Document Records - Vintage Blues and Jazz

Document Records
Tampa Red Vol 4 1930 - 1931

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Available as a download on iTunes


Hokum Jug Band
Frankie 'Half-pint' Jaxon
Sweet Papa Tadpole
Tampa Red


Tampa Red
01 - You rascal you no. 2
02 - You rascal you no. 1

Sweet Papa Tadpole
03 - Have you ever been worried in mind - part 1
04 - Have you ever been worried in mind - part 2
05 - You baby can`t get enough
06 - Keep your yes ma`am clean

Tampa Red And His Hokum Jug Band
07 - You rascal you
08 - She can love so good

Tampa Red
09 - Bear cat`s kitten
10 - Unhappy blues
11 - Jealous hearted mama blues
12 - They call it boogie woogie
13 - Toogaloo blues
14 - Jinx doctor blues

Tampa Red "The Guitar Wizard"
15 - Boogie woogie dance (guitar solo)
16 - Bumble bee blues (guitar solo)

Tampa Red
17 - New strangers blues
18 - Georgia hound blues
19 - Things `bout coming my way
20 - Cotton seed blues
21 - Stop and listen blues
22 - Down in spirit blues
23 - Sad news blues
24 - Depression blues

Tampa Red, vocal, guitar.

Includes recordings by Sweet Papa Tadpole (possibly Walter Coleman) accompanied by Tampa Red on guitar.

With contributions by: Georgia Tom Dorsey, piano; Carl Reid, washboard Frankie “Half Pint” Jaxon, vocal.

Genres: Blues, Bottleneck-slide Guitar, Hokum Blues, Early Chicago Blues.

Informative booklet notes by Teddy Doering.
Detailed discography.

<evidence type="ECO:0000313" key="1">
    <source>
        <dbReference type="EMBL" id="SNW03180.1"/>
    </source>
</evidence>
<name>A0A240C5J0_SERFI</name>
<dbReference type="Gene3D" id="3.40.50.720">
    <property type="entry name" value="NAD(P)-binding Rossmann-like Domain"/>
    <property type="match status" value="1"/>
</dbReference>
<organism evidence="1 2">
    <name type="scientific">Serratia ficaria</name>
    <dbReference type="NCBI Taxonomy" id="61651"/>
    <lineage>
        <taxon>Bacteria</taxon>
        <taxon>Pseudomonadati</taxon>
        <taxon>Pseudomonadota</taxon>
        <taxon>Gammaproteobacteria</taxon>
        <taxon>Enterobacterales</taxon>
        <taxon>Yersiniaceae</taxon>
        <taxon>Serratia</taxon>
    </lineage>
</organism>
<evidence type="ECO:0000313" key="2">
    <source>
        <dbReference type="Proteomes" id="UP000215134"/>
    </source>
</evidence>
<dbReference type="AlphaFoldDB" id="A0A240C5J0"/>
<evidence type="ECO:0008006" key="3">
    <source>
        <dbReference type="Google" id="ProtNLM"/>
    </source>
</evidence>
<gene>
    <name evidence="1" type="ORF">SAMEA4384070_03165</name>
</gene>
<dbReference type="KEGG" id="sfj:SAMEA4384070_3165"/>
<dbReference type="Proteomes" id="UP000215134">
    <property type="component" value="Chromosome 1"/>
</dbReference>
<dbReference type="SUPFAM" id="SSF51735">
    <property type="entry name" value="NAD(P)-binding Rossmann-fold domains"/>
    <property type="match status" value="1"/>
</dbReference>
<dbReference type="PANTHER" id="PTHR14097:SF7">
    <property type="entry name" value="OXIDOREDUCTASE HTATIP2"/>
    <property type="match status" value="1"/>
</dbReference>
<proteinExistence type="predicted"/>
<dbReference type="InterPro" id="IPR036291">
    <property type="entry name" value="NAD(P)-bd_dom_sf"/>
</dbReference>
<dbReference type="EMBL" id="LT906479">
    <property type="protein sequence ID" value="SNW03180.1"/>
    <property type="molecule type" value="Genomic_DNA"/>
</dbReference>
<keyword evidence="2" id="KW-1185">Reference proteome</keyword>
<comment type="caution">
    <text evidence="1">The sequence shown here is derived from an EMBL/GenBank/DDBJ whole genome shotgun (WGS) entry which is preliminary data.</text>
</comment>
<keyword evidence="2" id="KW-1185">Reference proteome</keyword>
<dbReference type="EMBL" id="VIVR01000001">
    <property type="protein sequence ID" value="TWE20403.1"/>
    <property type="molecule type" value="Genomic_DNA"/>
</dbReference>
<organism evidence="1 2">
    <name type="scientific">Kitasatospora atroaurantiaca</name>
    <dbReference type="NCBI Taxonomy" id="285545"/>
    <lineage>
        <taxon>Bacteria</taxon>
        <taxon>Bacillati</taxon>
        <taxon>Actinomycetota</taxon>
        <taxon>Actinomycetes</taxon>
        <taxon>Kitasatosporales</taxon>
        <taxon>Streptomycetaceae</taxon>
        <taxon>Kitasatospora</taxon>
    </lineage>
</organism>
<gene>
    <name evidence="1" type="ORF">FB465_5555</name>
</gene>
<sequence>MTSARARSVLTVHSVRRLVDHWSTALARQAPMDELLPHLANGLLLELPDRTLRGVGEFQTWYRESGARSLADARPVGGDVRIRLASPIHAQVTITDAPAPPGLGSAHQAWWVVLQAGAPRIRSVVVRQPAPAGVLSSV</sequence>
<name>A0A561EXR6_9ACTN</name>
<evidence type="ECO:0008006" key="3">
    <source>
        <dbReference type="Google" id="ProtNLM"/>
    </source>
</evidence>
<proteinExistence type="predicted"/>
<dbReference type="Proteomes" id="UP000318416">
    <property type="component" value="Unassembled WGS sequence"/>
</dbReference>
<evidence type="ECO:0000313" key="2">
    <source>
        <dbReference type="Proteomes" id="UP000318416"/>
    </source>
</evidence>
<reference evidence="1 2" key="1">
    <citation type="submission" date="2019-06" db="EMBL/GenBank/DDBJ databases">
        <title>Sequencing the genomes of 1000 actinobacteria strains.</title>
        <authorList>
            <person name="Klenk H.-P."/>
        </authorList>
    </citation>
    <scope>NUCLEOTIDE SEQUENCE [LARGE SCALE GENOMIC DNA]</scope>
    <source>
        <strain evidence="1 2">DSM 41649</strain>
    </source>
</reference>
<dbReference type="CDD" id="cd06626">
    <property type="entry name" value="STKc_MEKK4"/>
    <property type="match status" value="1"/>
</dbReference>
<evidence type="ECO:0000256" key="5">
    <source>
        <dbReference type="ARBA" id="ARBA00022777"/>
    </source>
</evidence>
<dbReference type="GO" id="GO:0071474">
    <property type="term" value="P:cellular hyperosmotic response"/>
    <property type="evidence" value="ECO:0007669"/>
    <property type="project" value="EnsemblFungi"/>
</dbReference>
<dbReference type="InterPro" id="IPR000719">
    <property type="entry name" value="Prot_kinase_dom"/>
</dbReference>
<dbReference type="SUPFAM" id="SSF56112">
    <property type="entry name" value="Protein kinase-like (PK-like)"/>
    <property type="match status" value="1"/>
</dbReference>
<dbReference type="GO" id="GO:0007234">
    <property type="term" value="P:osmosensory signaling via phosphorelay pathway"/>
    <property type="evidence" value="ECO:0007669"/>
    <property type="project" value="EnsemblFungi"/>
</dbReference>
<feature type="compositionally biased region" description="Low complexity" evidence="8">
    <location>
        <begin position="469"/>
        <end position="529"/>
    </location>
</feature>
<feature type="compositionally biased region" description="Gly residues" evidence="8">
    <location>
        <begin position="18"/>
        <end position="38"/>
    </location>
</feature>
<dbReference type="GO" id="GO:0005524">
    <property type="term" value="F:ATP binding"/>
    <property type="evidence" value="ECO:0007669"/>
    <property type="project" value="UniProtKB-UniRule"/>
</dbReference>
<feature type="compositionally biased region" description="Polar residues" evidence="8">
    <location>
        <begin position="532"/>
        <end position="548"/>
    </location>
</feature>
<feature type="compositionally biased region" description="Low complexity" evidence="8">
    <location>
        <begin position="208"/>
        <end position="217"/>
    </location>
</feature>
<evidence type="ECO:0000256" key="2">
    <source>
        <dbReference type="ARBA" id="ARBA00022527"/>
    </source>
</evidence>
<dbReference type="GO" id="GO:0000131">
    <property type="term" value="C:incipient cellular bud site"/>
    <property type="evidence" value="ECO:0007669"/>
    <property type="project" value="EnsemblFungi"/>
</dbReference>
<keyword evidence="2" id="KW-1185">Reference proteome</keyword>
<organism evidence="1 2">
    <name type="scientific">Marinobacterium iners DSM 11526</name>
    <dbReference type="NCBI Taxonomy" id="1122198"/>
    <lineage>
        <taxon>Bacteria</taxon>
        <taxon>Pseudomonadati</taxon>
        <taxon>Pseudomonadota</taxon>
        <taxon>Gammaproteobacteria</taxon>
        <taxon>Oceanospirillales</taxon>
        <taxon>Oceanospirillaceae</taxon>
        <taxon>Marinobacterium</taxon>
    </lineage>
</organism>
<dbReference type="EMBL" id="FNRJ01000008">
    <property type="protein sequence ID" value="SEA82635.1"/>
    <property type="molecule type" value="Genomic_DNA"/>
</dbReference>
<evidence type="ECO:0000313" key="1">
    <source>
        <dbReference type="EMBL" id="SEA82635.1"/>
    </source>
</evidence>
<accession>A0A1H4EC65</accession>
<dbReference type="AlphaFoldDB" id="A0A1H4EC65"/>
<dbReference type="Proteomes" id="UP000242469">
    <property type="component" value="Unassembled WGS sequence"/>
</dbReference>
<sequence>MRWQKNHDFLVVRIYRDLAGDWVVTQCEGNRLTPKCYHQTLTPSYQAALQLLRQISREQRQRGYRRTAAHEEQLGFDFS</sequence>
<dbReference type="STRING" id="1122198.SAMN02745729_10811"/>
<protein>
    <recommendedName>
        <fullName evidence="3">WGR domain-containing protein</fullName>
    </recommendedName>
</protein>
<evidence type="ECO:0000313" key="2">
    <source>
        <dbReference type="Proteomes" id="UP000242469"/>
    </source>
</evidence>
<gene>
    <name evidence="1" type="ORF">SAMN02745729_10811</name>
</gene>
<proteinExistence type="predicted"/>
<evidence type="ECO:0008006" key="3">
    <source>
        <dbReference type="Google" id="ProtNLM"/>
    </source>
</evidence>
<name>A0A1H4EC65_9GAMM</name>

From this CDs booklet notes
Tampa Red had been a permanent resident of Chicago since 1925. The same is true for some of his colleagues, like Bumble Bee Slim or Big Bill Broonzy. Those were the people who created what I would like to call the First Chicago Blues. Common to them was an urban approach to the blues, a more sophisticated siyle. Their singing was less expressive, but full of subtleties. There was no "shouting" or "grumbling" in between the vocals. Their lyrics were less concerned with cows, mules, crops or other important things of country life, but rather dealt with attributes of the city. The use of the piano as an accompaniment to guitar playing is another characteristic trait. Thus Leroy Carr and Scrapper Blackwell, though residents of Indianapolis, were able to appeal to the musical taste of urban blacks. And this also explains the success of the duo of Tampa Red and Georgia Tom in Chicago.

Tampa also enlarged his repertoire with songs not strictly taken from the blues field. Songs like Mama Don't Allow or "Corrine Corrina" were taken from folk sources. Another typical feature of the early City Blues is the adaption of material originally taken from the pop or jazz sphere (in the 1920s this was just about the same thing). So we can hear on this CD three versions of You Rascal You (also recorded by people like Louis Armstrong or Cab Calloway). The third version, where the duo is augmented by jug player Carl Reid (of Philipp's Louisville Jug Band) and, again, by Frankie Jaxon, is the best one, in a really exuberant mood, with new lyrics and a fine jug solo. This is jazz-influenced "hokum" at its best! They Call It Boogie Woogie has nothing to do with the musical form of that name, but it is another song in the "Tight Like That" vein, using the name, because it was fashionable at the time. Boogie Woogie Dance, on the other hand, must have been the first guitar boogie on record, performed with artistic fervor, a true masterpiece indeed. Finally, there is evidence that Tampa Red also wrote topical songs of the day. Sad News Blues and especially Depression Blues reflect political events that were going to affect the black community (and not only them).

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